You’re allowed to go outside to get some exercise and fresh air, as well as for essential trips such as grocery shopping.
But what should you do when you get back inside? Strip everything and wash it? Bleach it? Light it all on fire and call it a loss?
Don’t panic. We’re here to help. And please don’t light your clothes on fire.
First, experts said, it’s important to keep this in perspective: The real risk of infection comes from person-to-person contact and respiratory droplets. There is some theoretical risk that you could be infected through clothing, but it’s small and can be minimized even further.
That’s why there’s been no recommendation that the general public wash clothes after being outside, said John Zurlo, division director of infectious diseases at Thomas Jefferson University Hospital in Philadelphia.
“We haven’t recommended anything like that,” he said. More important than focusing on clothing, he said, is to wash your hands when you come inside and not touch your face with dirty hands.
The coronavirus can survive on some surfaces, including up to 24 hours on cardboard and three days on plastic and stainless steel. But levels of the virus drop quickly, and being detectable is not the same thing as being infectious.
And the virus tends to live for a shorter time on porous surfaces such as clothing, said Megan Culler Freeman, a senior pediatric infectious diseases fellow at UPMC Children’s Hospital of Pittsburgh whose Ph.D. work focused on coronaviruses.
If you want to really reduce the risk, it comes down to thinking about what your clothing has been exposed to, she said.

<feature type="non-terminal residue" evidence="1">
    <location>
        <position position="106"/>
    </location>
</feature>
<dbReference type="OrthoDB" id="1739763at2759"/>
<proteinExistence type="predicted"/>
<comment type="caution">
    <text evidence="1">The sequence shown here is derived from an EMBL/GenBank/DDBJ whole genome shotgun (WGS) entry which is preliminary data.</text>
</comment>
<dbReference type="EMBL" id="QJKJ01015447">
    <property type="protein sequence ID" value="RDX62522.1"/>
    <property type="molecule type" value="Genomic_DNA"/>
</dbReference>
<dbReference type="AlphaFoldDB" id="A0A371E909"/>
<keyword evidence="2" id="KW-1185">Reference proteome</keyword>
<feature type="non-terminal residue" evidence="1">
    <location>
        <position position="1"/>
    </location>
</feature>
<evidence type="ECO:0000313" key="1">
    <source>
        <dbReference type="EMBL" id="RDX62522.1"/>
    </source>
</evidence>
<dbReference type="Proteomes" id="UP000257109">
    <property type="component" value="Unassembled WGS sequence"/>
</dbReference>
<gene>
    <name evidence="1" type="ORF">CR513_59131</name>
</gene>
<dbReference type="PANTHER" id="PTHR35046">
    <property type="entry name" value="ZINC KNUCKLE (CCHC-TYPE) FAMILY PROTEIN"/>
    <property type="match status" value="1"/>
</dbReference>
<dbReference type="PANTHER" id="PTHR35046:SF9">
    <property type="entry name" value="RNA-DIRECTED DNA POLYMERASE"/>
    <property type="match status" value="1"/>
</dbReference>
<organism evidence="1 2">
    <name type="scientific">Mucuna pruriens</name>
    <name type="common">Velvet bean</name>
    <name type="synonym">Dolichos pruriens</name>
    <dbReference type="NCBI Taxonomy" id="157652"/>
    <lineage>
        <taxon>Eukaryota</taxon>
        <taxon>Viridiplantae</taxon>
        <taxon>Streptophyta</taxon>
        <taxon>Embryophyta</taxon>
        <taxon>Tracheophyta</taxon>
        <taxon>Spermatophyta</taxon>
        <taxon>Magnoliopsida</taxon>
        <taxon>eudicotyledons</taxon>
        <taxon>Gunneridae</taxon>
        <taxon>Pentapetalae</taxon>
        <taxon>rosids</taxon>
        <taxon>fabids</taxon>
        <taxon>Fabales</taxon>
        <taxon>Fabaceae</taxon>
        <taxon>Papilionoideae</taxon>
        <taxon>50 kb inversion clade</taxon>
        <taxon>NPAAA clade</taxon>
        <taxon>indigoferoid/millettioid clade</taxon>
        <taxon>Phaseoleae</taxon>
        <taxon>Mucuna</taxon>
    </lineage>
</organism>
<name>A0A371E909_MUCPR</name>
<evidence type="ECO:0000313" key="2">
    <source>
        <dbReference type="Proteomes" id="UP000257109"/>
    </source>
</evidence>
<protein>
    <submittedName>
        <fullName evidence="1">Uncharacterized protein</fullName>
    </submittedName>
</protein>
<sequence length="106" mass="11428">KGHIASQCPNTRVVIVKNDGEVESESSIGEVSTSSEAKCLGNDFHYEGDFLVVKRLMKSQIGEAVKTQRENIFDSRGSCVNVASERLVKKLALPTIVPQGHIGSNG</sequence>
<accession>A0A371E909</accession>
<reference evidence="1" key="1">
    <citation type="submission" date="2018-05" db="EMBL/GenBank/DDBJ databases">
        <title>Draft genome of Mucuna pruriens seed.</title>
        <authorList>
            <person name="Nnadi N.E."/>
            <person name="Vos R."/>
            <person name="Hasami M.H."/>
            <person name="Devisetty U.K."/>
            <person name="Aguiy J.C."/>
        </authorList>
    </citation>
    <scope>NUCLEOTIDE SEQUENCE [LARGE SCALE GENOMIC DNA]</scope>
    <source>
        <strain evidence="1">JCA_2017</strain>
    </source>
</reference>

“If you went to a store and leaned against surfaces, it is more likely that the clothing could be contaminated," she said, “and I would recommend putting those clothes in the wash and changing into something clean for home.”
But just generally being outdoors, you're probably safe, Freeman said.
“If you went for a run and didn’t interact with anyone else,” she said, “your clothes are unlikely to be contaminated with virus (though they may be smelly, so you might still wash them.)”
Suzanne Willard, associate dean of global health at Rutgers University’s School of Nursing, agreed.
You’re OK if you’ve gone for a run or walk and not been around anyone else, she said. “It’s the close contact things,” she said, where you have to consider what to do with your clothes.
As long as the risk is low — you’re not a health-care worker, your clothes haven’t been rubbing against outside surfaces or touching other people — “you don’t need to sterilize everything as soon as you walk in the door,” said Jayatri Das, chief bioscientist at the Franklin Institute.
You can change clothes after coming inside if you want, but there’s no need to wash them immediately, said Aline M. Holmes, a clinical professor at the Rutgers University School of Nursing.
Holmes doesn’t change clothes when she comes inside, she said, because she doesn’t need to.
“I go outside once or twice a week to the grocery store and I maintain six feet [of distance from other people],” she said. “I don’t come in and strip and wash them.”
Keep in mind that the virus likely will not survive for very long on clothes.
But if you’re feeling extra cautious, when it’s time to do laundry, wash clothes with hot water and soap, which also helps destroy the virus. Throwing those clothes in the dryer, where temperatures really get high, will help get rid of any remaining virus, Das said.
Afterward, you can disinfect the laundry bin or bag if you want.
But what you definitely should do, the experts said, is the same thing you should be doing often anyway. You knew it was coming: Wash your hands. With soap. For 20 seconds.